Haryana’s ML Khattar govt to undo 2017 amendment in urban areas law
COURSE CORRECTION Move comes following reports of circumvention of law by real estate developers; the government had halted registration of transfer deeds, citing alleged corrupt practicesUpdated: Jul 30, 2020 12:35 IST
Course Correction: Move come following reports of circumvention of law by real estate developers
The BJP-led government in Haryana is contemplating to undo a 2017 amendment in Haryana Development and Regulation of Urban Areas Act it had steered in the state assembly to water down section 7-A of the Act.
The stipulations in section 7-A pertained to the grant of a no-objection certificate (NoC) by the town and country planning department (TCPD) before registration of land in notified urban areas.
The requirement of NoC stating that land transfer does not contravene any provisions of the Act was to prevent ill-planned and haphazard construction in urban areas. An ordinance to amend the law again is likely to be promulgated soon, officials said.
The move to undo the amendment comes in the wake of reports of large-scale violations in registration of sale deeds of properties without obtaining the NoCs in notified urban areas in Gurugram district. Subsequently, the government had last week halted the registration of transfer deeds across the state for a limited period citing alleged corrupt practices. The revenue department, which flagged the section 7-A violations, has written to the TCPD to make appropriate changes in the law.
THE 2017 AMENDMENT
The 2017 amendment in section 7-A of the Act led to two modifications in the provision. First, it decreased the size of notified urban area land holding, for which NoC is required, from less than one hectare (2.5 acres) to less than two kanals. Secondly, the definition of land for which the NoC was required was changed from vacant land to agricultural land. The agricultural land was defined as Nehri (canal irrigated), Chahi (irrigated from well), Barani (dependent on rainfall) or any other term in revenue records.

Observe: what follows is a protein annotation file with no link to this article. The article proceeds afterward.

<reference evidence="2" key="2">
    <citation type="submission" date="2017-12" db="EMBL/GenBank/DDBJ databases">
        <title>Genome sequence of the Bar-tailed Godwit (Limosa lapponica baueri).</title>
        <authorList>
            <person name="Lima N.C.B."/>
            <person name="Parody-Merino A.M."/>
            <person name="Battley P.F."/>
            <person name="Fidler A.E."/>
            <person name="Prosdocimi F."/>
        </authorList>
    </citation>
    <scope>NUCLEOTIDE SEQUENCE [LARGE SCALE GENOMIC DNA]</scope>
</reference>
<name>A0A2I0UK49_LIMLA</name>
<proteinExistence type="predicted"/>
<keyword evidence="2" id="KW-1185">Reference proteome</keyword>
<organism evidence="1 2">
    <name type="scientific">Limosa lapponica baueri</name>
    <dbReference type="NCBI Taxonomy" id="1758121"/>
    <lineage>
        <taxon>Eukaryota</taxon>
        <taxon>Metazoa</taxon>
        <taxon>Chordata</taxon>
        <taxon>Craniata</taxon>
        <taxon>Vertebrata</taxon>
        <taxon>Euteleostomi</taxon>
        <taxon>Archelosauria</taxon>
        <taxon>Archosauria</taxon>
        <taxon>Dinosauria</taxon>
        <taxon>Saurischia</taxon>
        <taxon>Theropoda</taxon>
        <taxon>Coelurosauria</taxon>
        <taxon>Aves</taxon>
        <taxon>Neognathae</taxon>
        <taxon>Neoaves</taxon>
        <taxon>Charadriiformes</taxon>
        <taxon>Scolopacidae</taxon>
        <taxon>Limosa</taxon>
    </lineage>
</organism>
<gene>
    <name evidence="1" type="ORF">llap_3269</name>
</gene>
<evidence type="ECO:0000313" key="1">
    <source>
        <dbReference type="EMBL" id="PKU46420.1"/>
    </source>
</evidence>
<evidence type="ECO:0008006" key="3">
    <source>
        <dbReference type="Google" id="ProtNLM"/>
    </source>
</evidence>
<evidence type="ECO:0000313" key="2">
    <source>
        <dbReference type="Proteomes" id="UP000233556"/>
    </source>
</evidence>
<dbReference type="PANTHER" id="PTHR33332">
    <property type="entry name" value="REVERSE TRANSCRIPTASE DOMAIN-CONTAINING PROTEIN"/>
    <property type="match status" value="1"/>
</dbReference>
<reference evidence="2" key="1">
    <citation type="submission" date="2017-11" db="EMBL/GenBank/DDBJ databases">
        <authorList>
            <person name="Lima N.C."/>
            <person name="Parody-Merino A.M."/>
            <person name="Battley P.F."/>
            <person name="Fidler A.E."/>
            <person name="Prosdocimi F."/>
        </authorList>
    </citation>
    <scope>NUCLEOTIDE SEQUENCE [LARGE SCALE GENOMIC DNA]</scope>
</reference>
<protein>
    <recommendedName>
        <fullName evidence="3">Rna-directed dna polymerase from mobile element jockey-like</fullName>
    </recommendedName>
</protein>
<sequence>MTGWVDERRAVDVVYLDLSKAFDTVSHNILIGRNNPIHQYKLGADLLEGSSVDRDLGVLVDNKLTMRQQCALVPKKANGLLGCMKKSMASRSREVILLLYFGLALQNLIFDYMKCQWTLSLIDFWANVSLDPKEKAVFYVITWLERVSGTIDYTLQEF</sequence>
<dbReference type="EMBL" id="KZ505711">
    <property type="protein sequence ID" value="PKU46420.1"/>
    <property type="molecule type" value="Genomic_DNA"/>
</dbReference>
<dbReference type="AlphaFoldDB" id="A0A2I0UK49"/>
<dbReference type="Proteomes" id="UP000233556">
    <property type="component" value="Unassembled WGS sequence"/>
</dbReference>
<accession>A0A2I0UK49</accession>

“The 2017 amendment passed by the assembly ensured that the real estate developers were able to circumvent the requirement of NoC by converting agricultural land into uncultivable (gair mumkin) in revenue records. Also, the reduction of size of land from less than a hectare to two kanals worked to the advantage of realtors,” said a revenue official.
Officials said that as per the proposed amendment in section 7-A of the Act, the definition of notified urban area land and size of the holding for which the NoC was required is being modified. The land holding for which NoC is required is proposed to be less than one acre instead of less than two kanals and the notified urban area land definition will be changed from agricultural to vacant again.
MOST VIOLATIONS PERTAINED TO SECTION 7-A
Officials said the registration of properties without NoCs in notified urban area land under section 7-A of the Act has led to mushrooming of unauthorised settlements.
“It came to the notice of the Gurugram divisional commissioner that a number of naib tehsildars were executing sale deeds indiscriminately without the NoC,” said an official. The allegations though have been denied by the revenue officials saying that if the structures were built on urban area land notified under section 7-A, the TCPD does not issue NoCs and they have no option but to execute the sale deeds.